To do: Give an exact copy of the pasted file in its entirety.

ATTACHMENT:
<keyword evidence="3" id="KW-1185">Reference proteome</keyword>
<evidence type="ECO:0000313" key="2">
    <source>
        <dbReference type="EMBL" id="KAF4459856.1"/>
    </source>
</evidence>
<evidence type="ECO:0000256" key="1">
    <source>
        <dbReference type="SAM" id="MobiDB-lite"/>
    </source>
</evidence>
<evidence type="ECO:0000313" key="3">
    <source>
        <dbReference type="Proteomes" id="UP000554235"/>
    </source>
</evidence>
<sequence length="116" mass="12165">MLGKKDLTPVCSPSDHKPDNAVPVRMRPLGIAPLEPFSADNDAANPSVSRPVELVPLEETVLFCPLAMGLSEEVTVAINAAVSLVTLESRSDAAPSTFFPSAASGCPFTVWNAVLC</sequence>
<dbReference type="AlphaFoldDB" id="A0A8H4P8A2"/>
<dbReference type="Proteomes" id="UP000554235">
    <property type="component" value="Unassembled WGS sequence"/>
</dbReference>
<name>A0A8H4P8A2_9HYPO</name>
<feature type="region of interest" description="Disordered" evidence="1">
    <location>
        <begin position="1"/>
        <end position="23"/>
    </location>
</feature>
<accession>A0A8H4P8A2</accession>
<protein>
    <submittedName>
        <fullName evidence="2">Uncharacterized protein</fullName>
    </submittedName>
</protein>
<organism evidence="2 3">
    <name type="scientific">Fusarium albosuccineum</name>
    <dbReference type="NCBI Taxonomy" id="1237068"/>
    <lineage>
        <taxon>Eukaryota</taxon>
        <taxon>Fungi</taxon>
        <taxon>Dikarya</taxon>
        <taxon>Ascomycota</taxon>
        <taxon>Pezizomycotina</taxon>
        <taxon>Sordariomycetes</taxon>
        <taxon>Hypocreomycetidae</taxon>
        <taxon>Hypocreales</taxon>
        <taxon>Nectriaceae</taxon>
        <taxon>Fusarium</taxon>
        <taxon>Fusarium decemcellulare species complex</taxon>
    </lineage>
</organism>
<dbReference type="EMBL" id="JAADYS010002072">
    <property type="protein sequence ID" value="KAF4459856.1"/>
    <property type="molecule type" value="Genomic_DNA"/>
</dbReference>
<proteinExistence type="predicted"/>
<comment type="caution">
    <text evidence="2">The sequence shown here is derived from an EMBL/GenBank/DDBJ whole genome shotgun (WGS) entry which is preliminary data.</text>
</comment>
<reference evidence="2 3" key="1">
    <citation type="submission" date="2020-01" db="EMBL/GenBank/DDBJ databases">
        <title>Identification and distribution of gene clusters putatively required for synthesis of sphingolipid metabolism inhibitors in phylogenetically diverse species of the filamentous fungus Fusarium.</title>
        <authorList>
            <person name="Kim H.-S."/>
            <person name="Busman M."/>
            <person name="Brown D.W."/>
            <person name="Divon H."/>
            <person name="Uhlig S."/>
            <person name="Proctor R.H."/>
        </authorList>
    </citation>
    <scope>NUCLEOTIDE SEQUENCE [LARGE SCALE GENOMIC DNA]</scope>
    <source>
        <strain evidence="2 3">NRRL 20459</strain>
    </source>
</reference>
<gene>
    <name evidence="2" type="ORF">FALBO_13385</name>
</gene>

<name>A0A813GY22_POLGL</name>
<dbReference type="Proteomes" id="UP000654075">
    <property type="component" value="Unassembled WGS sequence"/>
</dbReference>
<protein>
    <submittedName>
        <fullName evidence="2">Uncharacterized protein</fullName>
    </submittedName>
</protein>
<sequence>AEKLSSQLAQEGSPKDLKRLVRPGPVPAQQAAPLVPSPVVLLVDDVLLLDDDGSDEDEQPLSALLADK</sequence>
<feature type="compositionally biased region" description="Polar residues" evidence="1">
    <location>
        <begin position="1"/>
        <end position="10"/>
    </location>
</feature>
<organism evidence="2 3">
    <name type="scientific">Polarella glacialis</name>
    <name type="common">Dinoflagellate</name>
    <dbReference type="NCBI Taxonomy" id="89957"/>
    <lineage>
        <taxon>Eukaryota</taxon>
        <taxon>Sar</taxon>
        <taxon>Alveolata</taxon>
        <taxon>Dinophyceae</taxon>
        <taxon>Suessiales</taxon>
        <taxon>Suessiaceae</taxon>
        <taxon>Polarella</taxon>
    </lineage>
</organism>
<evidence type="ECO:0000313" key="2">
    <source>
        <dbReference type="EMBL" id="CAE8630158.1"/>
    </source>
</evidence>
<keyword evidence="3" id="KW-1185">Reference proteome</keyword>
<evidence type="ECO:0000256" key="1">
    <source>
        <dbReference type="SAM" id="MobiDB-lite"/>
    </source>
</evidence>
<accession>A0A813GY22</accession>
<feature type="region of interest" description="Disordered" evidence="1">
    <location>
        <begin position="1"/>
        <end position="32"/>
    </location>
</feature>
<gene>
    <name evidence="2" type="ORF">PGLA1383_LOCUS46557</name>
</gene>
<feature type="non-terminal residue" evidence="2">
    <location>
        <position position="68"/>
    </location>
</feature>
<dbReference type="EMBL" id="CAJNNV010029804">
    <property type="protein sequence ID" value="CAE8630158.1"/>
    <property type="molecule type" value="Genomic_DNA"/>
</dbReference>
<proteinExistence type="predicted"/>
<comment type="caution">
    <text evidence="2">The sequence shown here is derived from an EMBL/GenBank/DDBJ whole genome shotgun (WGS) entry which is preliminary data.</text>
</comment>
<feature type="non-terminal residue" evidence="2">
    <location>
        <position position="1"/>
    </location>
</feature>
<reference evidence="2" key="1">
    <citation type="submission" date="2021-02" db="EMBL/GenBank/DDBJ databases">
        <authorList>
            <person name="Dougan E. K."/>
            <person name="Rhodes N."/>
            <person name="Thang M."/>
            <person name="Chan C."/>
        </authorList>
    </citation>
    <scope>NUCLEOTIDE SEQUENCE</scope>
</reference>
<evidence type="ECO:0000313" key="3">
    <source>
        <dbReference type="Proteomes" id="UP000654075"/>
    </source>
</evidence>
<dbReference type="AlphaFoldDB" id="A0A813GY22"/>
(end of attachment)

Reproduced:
<keyword evidence="3" id="KW-1185">Reference proteome</keyword>
<evidence type="ECO:0000313" key="2">
    <source>
        <dbReference type="EMBL" id="KAF4459856.1"/>
    </source>
</evidence>
<evidence type="ECO:0000256" key="1">
    <source>
        <dbReference type="SAM" id="MobiDB-lite"/>
    </source>
</evidence>
<evidence type="ECO:0000313" key="3">
    <source>
        <dbReference type="Proteomes" id="UP000554235"/>
    </source>
</evidence>
<sequence length="116" mass="12165">MLGKKDLTPVCSPSDHKPDNAVPVRMRPLGIAPLEPFSADNDAANPSVSRPVELVPLEETVLFCPLAMGLSEEVTVAINAAVSLVTLESRSDAAPSTFFPSAASGCPFTVWNAVLC</sequence>
<dbReference type="AlphaFoldDB" id="A0A8H4P8A2"/>
<dbReference type="Proteomes" id="UP000554235">
    <property type="component" value="Unassembled WGS sequence"/>
</dbReference>
<name>A0A8H4P8A2_9HYPO</name>
<feature type="region of interest" description="Disordered" evidence="1">
    <location>
        <begin position="1"/>
        <end position="23"/>
    </location>
</feature>
<accession>A0A8H4P8A2</accession>
<protein>
    <submittedName>
        <fullName evidence="2">Uncharacterized protein</fullName>
    </submittedName>
</protein>
<organism evidence="2 3">
    <name type="scientific">Fusarium albosuccineum</name>
    <dbReference type="NCBI Taxonomy" id="1237068"/>
    <lineage>
        <taxon>Eukaryota</taxon>
        <taxon>Fungi</taxon>
        <taxon>Dikarya</taxon>
        <taxon>Ascomycota</taxon>
        <taxon>Pezizomycotina</taxon>
        <taxon>Sordariomycetes</taxon>
        <taxon>Hypocreomycetidae</taxon>
        <taxon>Hypocreales</taxon>
        <taxon>Nectriaceae</taxon>
        <taxon>Fusarium</taxon>
        <taxon>Fusarium decemcellulare species complex</taxon>
    </lineage>
</organism>
<dbReference type="EMBL" id="JAADYS010002072">
    <property type="protein sequence ID" value="KAF4459856.1"/>
    <property type="molecule type" value="Genomic_DNA"/>
</dbReference>
<proteinExistence type="predicted"/>
<comment type="caution">
    <text evidence="2">The sequence shown here is derived from an EMBL/GenBank/DDBJ whole genome shotgun (WGS) entry which is preliminary data.</text>
</comment>
<reference evidence="2 3" key="1">
    <citation type="submission" date="2020-01" db="EMBL/GenBank/DDBJ databases">
        <title>Identification and distribution of gene clusters putatively required for synthesis of sphingolipid metabolism inhibitors in phylogenetically diverse species of the filamentous fungus Fusarium.</title>
        <authorList>
            <person name="Kim H.-S."/>
            <person name="Busman M."/>
            <person name="Brown D.W."/>
            <person name="Divon H."/>
            <person name="Uhlig S."/>
            <person name="Proctor R.H."/>
        </authorList>
    </citation>
    <scope>NUCLEOTIDE SEQUENCE [LARGE SCALE GENOMIC DNA]</scope>
    <source>
        <strain evidence="2 3">NRRL 20459</strain>
    </source>
</reference>
<gene>
    <name evidence="2" type="ORF">FALBO_13385</name>
</gene>

<name>A0A813GY22_POLGL</name>
<dbReference type="Proteomes" id="UP000654075">
    <property type="component" value="Unassembled WGS sequence"/>
</dbReference>
<protein>
    <submittedName>
        <fullName evidence="2">Uncharacterized protein</fullName>
    </submittedName>
</protein>
<sequence>AEKLSSQLAQEGSPKDLKRLVRPGPVPAQQAAPLVPSPVVLLVDDVLLLDDDGSDEDEQPLSALLADK</sequence>
<feature type="compositionally biased region" description="Polar residues" evidence="1">
    <location>
        <begin position="1"/>
        <end position="10"/>
    </location>
</feature>
<organism evidence="2 3">
    <name type="scientific">Polarella glacialis</name>
    <name type="common">Dinoflagellate</name>
    <dbReference type="NCBI Taxonomy" id="89957"/>
    <lineage>
        <taxon>Eukaryota</taxon>
        <taxon>Sar</taxon>
        <taxon>Alveolata</taxon>
        <taxon>Dinophyceae</taxon>
        <taxon>Suessiales</taxon>
        <taxon>Suessiaceae</taxon>
        <taxon>Polarella</taxon>
    </lineage>
</organism>
<evidence type="ECO:0000313" key="2">
    <source>
        <dbReference type="EMBL" id="CAE8630158.1"/>
    </source>
</evidence>
<keyword evidence="3" id="KW-1185">Reference proteome</keyword>
<evidence type="ECO:0000256" key="1">
    <source>
        <dbReference type="SAM" id="MobiDB-lite"/>
    </source>
</evidence>
<accession>A0A813GY22</accession>
<feature type="region of interest" description="Disordered" evidence="1">
    <location>
        <begin position="1"/>
        <end position="32"/>
    </location>
</feature>
<gene>
    <name evidence="2" type="ORF">PGLA1383_LOCUS46557</name>
</gene>
<feature type="non-terminal residue" evidence="2">
    <location>
        <position position="68"/>
    </location>
</feature>
<dbReference type="EMBL" id="CAJNNV010029804">
    <property type="protein sequence ID" value="CAE8630158.1"/>
    <property type="molecule type" value="Genomic_DNA"/>
</dbReference>
<proteinExistence type="predicted"/>
<comment type="caution">
    <text evidence="2">The sequence shown here is derived from an EMBL/GenBank/DDBJ whole genome shotgun (WGS) entry which is preliminary data.</text>
</comment>
<feature type="non-terminal residue" evidence="2">
    <location>
        <position position="1"/>
    </location>
</feature>
<reference evidence="2" key="1">
    <citation type="submission" date="2021-02" db="EMBL/GenBank/DDBJ databases">
        <authorList>
            <person name="Dougan E. K."/>
            <person name="Rhodes N."/>
            <person name="Thang M."/>
            <person name="Chan C."/>
        </authorList>
    </citation>
    <scope>NUCLEOTIDE SEQUENCE</scope>
</reference>
<evidence type="ECO:0000313" key="3">
    <source>
        <dbReference type="Proteomes" id="UP000654075"/>
    </source>
</evidence>
<dbReference type="AlphaFoldDB" id="A0A813GY22"/>